Time to Hunt is streaming on Netflix

We should be in the summer movie season right now. We should be bombarded by entertainment options: a little Marvel, a Pixar movie, a studio comedy—you know, the usual. We should be escaping the increasingly oppressive heat, complaining about ding-dongs on their smartphones, and praying that nobody spilled anything in or around our seats.

All of that should be going on. But it isn’t, and it’s increasingly looking like the 2020 summer movie season simply isn’t going to happen. How are we supposed to deal with it, particularly when it’s one of a host of maladies inflicted upon us?

First up, there’s nothing wrong with wanting to beat the heat and watch something cool for a few hours. We’re at a weird time in our history, a moment where literally everyone is stressed.* You might be underemployed or unemployed. You might be worried about how this is affecting your kids. You might want things to get back to normal (whatever the hell that means) and live your life.

I’m right there with you. The good news is, there are ways to take back your summer moviegoing experience, and I’m here to help. First, block out about three hours of time. Take some of that time to prepare your favorite comfort food. Might be hummus, might be nachos, might be popcorn. Next, pour a glass of a cool and frosty beverage. Find a comfortable chair, couch, beanbag, or your children to sit on.** Lastly, go to Netflix and watch the very cool South Korean action-thriller Time to Hunt.

Jun-seok (Lee Je-Hoon) walks out of prison as a free man. When he went inside, he and his pals were sitting on a pretty nice stash, one they got from a heist that’s worth thousands of won. During his incarceration, the Korean economy has utterly collapsed. Generally speaking, that’s a problem, considering the mass unemployment and political instability.

Specifically speaking, it’s an even bigger problem for Jun-seok, as he discovers when his buddies pick him up and they have news. There’s the pragmatic Ki-hoon (Choi Woo-shik), who simply wants a stable life with his parents. There’s also the sweetly dimwitted Jang-ho (Ahn Jae-hong), who simply wants to hang with his bros. Remember their stash of won from their heist? It’s been devalued and is nearly worthless.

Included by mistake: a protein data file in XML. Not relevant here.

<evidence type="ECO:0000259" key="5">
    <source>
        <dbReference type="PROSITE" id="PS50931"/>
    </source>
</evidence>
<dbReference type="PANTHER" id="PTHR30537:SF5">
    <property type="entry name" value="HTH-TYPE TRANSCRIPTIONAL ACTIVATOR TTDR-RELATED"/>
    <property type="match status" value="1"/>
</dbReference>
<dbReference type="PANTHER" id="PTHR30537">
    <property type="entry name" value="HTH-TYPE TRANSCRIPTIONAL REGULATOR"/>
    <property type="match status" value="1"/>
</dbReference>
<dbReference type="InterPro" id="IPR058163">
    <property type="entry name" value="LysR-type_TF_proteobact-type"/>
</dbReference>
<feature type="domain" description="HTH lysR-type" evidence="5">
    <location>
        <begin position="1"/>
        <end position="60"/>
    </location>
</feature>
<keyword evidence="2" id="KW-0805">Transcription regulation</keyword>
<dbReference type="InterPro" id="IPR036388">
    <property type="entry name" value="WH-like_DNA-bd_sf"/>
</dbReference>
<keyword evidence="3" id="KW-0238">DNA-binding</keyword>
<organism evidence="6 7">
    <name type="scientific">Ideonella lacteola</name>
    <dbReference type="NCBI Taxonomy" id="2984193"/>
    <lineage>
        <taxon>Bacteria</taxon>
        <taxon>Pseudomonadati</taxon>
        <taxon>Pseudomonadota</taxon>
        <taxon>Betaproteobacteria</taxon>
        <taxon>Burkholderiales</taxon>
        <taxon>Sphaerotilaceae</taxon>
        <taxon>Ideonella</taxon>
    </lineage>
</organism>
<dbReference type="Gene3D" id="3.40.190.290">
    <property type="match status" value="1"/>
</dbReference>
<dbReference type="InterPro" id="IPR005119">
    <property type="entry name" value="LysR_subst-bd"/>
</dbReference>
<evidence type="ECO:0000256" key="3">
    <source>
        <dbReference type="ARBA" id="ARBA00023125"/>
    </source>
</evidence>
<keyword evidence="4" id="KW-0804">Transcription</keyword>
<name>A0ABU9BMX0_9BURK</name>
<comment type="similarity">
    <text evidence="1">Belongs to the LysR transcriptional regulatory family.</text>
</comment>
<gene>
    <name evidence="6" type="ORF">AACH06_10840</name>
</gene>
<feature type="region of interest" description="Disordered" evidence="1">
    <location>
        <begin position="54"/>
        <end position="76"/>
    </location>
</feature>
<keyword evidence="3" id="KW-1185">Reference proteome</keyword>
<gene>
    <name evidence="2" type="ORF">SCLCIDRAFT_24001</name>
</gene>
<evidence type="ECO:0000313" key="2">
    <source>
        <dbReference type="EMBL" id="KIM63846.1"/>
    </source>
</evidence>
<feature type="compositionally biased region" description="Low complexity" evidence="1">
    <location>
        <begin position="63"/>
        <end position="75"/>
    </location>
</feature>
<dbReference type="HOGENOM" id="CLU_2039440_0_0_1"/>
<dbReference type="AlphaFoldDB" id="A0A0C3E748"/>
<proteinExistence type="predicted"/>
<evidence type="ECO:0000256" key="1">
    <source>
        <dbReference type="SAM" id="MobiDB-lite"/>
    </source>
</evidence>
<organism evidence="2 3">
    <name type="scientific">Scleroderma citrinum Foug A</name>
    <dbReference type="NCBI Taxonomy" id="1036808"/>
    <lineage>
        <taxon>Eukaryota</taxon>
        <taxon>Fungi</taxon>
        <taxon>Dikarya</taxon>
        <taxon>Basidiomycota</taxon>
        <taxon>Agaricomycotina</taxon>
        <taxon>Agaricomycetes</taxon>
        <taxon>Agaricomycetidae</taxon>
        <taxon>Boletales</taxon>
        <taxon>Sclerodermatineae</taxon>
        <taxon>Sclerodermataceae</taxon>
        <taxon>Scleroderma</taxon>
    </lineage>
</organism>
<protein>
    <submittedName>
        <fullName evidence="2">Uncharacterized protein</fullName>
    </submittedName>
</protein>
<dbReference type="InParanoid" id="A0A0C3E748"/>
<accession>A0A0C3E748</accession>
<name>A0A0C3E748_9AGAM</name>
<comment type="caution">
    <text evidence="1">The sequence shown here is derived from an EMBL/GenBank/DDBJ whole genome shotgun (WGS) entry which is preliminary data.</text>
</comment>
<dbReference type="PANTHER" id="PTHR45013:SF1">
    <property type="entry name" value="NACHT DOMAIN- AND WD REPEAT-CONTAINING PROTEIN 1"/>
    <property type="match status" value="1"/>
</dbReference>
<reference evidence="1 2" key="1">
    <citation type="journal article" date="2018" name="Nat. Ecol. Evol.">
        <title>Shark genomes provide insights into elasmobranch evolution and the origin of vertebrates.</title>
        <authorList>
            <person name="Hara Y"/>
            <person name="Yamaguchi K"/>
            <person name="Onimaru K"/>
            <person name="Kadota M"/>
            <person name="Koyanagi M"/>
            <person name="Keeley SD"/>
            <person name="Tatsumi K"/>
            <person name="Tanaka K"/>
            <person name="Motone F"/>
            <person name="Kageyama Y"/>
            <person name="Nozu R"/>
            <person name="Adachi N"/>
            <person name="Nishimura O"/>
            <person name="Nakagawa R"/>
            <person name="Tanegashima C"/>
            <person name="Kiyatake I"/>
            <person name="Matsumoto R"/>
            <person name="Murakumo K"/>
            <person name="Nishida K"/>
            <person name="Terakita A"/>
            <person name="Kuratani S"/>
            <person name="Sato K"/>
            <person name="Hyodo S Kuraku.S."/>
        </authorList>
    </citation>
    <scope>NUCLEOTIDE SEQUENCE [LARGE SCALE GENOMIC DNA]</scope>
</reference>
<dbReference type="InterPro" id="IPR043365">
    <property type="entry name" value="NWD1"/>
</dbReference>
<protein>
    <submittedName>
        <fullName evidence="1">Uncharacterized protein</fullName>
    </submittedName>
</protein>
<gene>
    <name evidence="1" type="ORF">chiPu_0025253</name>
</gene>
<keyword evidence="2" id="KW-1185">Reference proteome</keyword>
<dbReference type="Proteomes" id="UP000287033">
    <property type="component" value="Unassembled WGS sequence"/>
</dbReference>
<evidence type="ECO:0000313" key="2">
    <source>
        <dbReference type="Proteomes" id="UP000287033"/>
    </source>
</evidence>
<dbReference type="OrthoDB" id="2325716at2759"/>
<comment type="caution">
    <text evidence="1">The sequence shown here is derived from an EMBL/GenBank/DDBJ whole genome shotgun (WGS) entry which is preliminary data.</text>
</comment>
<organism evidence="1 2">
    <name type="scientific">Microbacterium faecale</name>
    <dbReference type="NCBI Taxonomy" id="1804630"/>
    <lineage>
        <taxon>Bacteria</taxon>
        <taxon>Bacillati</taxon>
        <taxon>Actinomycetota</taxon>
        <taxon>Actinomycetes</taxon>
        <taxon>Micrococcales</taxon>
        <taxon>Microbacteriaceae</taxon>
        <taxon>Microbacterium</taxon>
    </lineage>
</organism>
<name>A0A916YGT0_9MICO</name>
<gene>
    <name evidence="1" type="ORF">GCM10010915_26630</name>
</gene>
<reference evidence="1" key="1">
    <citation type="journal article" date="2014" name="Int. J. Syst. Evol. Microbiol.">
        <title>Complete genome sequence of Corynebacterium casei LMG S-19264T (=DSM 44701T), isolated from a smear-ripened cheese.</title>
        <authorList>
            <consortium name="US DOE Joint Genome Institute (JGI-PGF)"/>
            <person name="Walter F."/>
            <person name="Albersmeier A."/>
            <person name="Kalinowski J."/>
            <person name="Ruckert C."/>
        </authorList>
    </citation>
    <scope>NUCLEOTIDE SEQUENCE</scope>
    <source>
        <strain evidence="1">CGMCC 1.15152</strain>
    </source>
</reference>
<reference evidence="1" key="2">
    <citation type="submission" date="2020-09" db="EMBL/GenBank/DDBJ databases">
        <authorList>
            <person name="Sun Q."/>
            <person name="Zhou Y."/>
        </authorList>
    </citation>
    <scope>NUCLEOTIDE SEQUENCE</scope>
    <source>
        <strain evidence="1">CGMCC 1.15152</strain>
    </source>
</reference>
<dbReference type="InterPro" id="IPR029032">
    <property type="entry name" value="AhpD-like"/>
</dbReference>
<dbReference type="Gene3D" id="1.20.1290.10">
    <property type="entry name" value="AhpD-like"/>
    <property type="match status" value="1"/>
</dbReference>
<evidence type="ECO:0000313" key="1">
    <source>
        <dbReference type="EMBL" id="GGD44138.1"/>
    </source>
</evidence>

Do our heroes decide that Crime Doesn’t Pay, and recommit to finding responsible jobs in society? They do not. Jun-seok has a plan. It involves a gambling house that’s run by organized crime. Inside are stacks of U.S. dollars ripe for the taking, and they even have an inside man. This is Sang-soo (Jung-min Park), an employee and reluctant contributor to the heist.

The plan is relatively good. The players are relatively competent. The heist doesn’t quite get pulled off without a hitch, but it is pulled off. The guys think they’re home free, and they’re anything but. That’s because Han (Hae-soo Park) is coming for them. He’s a hitman who excels in both sadism and tenacity. No matter where they go, Han follows.

Despite the lousy title, I loved Time to Hunt. Director Sung-hyun Yoon has delivered a fast and muscular action film that American creatives could learn a lot from. He’s a cinematic chef who refuses to stay in a single genre, and he brings us a dash of a social drama, a heaping spoonful of action, and a generous pinch of a slasher movie. His action sequences are cleanly shot, and for a movie in spitting distance of two and a half hours, I never felt like the pacing lagged. That’s particularly true during a tense chase through a hospital and a sequence where Han stalks the crew within a parking garage.

Yoon also wrote the screenplay, and he takes the time to let us get to know our crew of likable malcontents before tossing them into the deep end. I liked that our protagonists are all intelligent and competent. They make similar decisions that we’d probably make in the same situation. But Yoon also allows the story to breathe and gives us time to get to know a little about them and watch their relationships develop. His plotting is just as strong. Every scene fits together cleanly, with the decisions of the characters always informing the plot and pushing it forward.

The cast does excellent work across the board. As Jang Ho, Anh Jae-Hong takes the cliché of the “screwup in the gang” and provides it with an extra layer of pathos. I liked Lee Je-hoon a great deal as the mastermind Jun Seok. A lesser film would have made him a stereotypical badass, and for sure he has his moments of posturing. Here we also see elation, fear, and a steely resolve to survive the ordeal. Han, the villain of the piece, is outstanding, and Hae-soo Park plays him as a slightly more verbal Michael Myers. He absolutely will not stop pursuing his quarry, yet he’ll take time to savor the hunt.

The best summer movies combine escapism with intelligence. They can take you away from the horror show of reality for a few hours while doing so in a way that’s not lazy or insulting. Time to Hunt might not be playing on a 40-foot tall screen right now, but it delivers what we all yearn for. I can’t ask for more than that.

*For once, I’m not exaggerating. A third of us are dealing with anxiety, depression, or both. You can read more about it here.

**The phrase my kid just came up with referring to kids being used as seating? Chairdren. I’m 50 percent proud and 50 percent appalled. Maybe 60-40.

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Tim has been alarmingly enthusiastic about movies ever since childhood. He grew up in Boulder and, foolishly, left Colorado to study Communications in Washington State. Making matters worse, he moved to Connecticut after meeting his too-good-for-him wife. Drawn by the Rockies and a mild climate, he triumphantly returned and settled down back in Boulder County. He's written numerous screenplays, loves hiking, and embarrassed himself in front of Samuel L. Jackson. True story.